Estuaries and Coasts

, Volume 36, Issue 2, pp 268–285 | Cite as

Small Spatial Scale Variation in Fish Assemblage Structure in the Vicinity of the Northwestern Gulf of Mexico Hypoxic Zone

  • J. Kevin CraigEmail author
  • Samantha H. Bosman


Seasonal hypoxia [dissolved oxygen (DO) ≤ 2 mg l−1] occurs over large regions of the northwestern Gulf of Mexico continental shelf during the summer months (June–August) as a result of nutrient enrichment from the Mississippi–Atchafalaya River system. We characterized the community structure of mobile fishes and invertebrates (i.e., nekton) in and around the hypoxic zone using 3 years of bottom trawl and hydrographic data. Species richness and total abundance were lowest in anoxic waters (DO ≤ 1 mg l−1) and increased at intermediate DO levels (2–4 mg l−1). Species were primarily structured as a benthic assemblage dominated by Atlantic croaker (Micropogonias undulatus) and sand and silver seatrout (Cynoscion spp.), and a pelagic assemblage dominated by Atlantic bumper (Chloroscombrus chrysurus). Of the environmental variables examined, bottom DO and distance to the edge of the hypoxic zone were most strongly correlated with assemblage structure, while temperature and depth were important in some years. Hypoxia altered the spatial distribution of both assemblages, but these effects were more severe for the benthic assemblage than for the pelagic assemblage. Brown shrimp, the primary target of the commercial shrimp trawl fishery during the summer, occurred in both assemblages, but was more abundant within the benthic assemblage. Given the similarity of the demersal nekton community described here to that taken as bycatch in the shrimp fishery, our results suggest that hypoxia-induced changes in spatial dynamics have the potential to influence harvest and bycatch interactions in and around the Gulf hypoxic zone.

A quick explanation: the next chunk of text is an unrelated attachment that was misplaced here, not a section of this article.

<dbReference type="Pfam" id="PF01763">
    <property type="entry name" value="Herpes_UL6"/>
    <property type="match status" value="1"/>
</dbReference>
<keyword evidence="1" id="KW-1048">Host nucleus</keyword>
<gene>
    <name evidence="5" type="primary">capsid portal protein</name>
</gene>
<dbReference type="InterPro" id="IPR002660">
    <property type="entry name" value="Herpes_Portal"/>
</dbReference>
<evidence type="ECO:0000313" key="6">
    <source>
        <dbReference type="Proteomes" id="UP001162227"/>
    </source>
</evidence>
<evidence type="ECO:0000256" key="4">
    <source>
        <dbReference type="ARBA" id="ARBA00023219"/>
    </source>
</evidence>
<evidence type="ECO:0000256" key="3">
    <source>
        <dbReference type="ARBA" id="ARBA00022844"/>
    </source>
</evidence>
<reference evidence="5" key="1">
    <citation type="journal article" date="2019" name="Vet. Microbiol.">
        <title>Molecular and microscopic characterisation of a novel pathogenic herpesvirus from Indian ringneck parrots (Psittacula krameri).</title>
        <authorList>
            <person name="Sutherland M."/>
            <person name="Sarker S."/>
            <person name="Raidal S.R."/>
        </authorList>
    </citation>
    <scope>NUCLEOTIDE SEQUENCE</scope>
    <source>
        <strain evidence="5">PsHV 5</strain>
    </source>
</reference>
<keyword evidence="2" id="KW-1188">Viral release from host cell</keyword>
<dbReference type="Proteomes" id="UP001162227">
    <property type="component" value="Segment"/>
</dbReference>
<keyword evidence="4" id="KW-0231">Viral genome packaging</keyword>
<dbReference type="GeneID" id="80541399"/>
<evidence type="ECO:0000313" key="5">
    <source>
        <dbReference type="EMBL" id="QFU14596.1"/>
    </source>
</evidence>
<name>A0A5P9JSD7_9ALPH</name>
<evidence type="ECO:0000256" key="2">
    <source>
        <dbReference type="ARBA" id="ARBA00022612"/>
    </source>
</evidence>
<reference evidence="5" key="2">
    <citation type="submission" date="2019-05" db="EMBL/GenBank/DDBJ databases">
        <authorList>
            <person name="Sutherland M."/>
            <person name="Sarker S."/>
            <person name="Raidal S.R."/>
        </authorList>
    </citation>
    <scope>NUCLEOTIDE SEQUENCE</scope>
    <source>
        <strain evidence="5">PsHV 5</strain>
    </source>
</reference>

Hypoxia Assemblage structure Gulf of Mexico Spatial dynamics Edge effects Eutrophication Bycatch Community dynamics 



We thank the crew of the R/V Tommy Munro, the R/V Texas Longhorn, and numerous technicians and volunteers for help in conducting the research cruises. We thank T. Henwood, B. Pellegrin, and S. Nichols of the National Marine Fisheries Service Pascagoula Laboratory for valuable advice and the use of trawl gear. We thank A. Hohn, D. Meyer, K. Purcell, and two anonymous reviewers for comments on the manuscript. Financial support for this project was provided by the National Oceanic and Atmospheric administration (NOAA) Center for Sponsored Coastal Ocean Research under award No. NA05NOS4781197 and No. NA03NOS4780040. This is NGOMEX publication number 165. The views expressed herein are those of the authors and do not necessarily reflect the view of NOAA or any of its sub-agencies.


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© Coastal and Estuarine Research Federation (outside the USA) 2012

Authors and Affiliations

  1. 1.Southeast Fisheries Science Center, Beaufort LaboratoryNOAA National Marine Fisheries ServiceBeaufortUSA
  2. 2.Florida State University Coastal and Marine LaboratoryFlorida State UniversitySt. TeresaUSA

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